The "bed" Strategy
This simple strategy for recognizing and writing b and d give students an image to hold in their memories and a gesture they can make with their hands. Show your child the picture of the bed, emphasizing the /b/ sound when you point to the b and the /d/ sound when you point to the d. Show him how to hold his hands to make his own bed image. When he is writing and comes to a word that uses either b or d, ask him to look at the image (or, better yet, close his eyes and see it in his mind) or hold his hands in position to remind him which letter to use.
Recruit the Gross Motor System
Writing very large letters/numbers employs the gross motor system, strengthening a child’s memory for the sequences of movements needed to form letter and numbers. Kids think it’s fun, too! Using a wet sponge on a sidewalk, sidewalk chalk, a dry erase marker or chalk, challenge your child to write individual letters, numbers, or words that use problematic letters. You could also try “sky-writing,” in which a child uses her finger or whole hand to “write” in the air. Be sure she follows the sequence of motions she’d use to form the letters and numbers if she were using a pencil.
Make It Tactile
Feeling different textures can be useful in learning letter and number formation by underscoring the tactile experience of learning (rather than the largely visual experience that most children get). Your child can trace letters in a sand tray, on a piece of sandpaper, or on the carpet. He might also “write” in a layer of shaving cream spread on a table.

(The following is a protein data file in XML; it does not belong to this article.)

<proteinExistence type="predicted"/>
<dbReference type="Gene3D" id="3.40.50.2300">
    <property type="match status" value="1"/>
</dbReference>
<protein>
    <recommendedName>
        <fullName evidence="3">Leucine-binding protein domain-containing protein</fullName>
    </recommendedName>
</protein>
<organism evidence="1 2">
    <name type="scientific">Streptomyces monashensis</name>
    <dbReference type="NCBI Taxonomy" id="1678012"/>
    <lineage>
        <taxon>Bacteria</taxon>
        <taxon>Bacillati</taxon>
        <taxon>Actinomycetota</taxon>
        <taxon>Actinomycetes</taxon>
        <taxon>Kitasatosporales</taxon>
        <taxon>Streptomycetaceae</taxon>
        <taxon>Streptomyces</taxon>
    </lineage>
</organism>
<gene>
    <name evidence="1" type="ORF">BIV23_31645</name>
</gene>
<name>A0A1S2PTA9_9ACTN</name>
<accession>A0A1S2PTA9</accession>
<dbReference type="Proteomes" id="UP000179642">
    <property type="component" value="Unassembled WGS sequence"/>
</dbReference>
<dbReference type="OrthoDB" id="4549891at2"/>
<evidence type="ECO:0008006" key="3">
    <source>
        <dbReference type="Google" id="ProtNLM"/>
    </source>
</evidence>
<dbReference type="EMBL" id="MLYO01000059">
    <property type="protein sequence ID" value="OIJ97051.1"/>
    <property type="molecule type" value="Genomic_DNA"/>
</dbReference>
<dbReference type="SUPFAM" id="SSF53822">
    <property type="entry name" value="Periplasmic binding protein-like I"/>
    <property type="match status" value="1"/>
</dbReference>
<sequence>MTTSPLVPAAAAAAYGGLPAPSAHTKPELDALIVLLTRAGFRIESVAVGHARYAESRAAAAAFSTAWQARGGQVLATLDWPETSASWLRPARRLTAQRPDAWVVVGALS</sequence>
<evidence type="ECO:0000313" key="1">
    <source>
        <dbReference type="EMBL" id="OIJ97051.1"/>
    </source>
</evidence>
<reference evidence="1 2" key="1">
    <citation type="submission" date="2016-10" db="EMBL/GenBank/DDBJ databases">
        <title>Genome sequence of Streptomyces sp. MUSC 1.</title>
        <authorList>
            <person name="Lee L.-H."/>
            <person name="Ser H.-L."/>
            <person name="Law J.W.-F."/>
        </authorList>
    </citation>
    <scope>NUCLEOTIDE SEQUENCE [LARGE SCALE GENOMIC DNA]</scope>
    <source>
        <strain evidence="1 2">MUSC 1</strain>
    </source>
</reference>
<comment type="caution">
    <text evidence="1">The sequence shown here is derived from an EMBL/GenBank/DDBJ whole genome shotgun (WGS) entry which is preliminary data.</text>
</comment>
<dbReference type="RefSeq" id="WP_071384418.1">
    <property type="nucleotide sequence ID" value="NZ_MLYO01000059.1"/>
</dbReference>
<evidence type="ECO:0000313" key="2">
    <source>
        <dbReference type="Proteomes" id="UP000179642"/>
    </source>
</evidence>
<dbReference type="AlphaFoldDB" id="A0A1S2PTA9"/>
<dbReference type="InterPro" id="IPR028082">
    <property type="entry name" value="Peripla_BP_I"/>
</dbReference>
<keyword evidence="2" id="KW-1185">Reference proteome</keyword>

Another way to make letter formation tactile is to help your child form letters and numbers from clay or pipe cleaners. You could even use cookie dough and bake your child’s work – yum!
Make it Playful
This will sound familiar if you read our sight word posts. Your child might enjoy guessing games that require her to identify letters and numbers by how their shapes feel. A simple way to do this is to trace letters or on her back and ask her to say what has been written. She can also trace letters on an adult’s back for them to guess.
Another guessing game requires some set-up: Glue foam or wooden letters or numbers on pieces of card stock and add a line for the letter/number to sit on with a line of glue or puff paint (so that your child can feel which way the letter should be oriented). The cards can be put into a bag or box. With her eyes closed, ask your child to draw one out, feel it, and say which number/letter she is holding.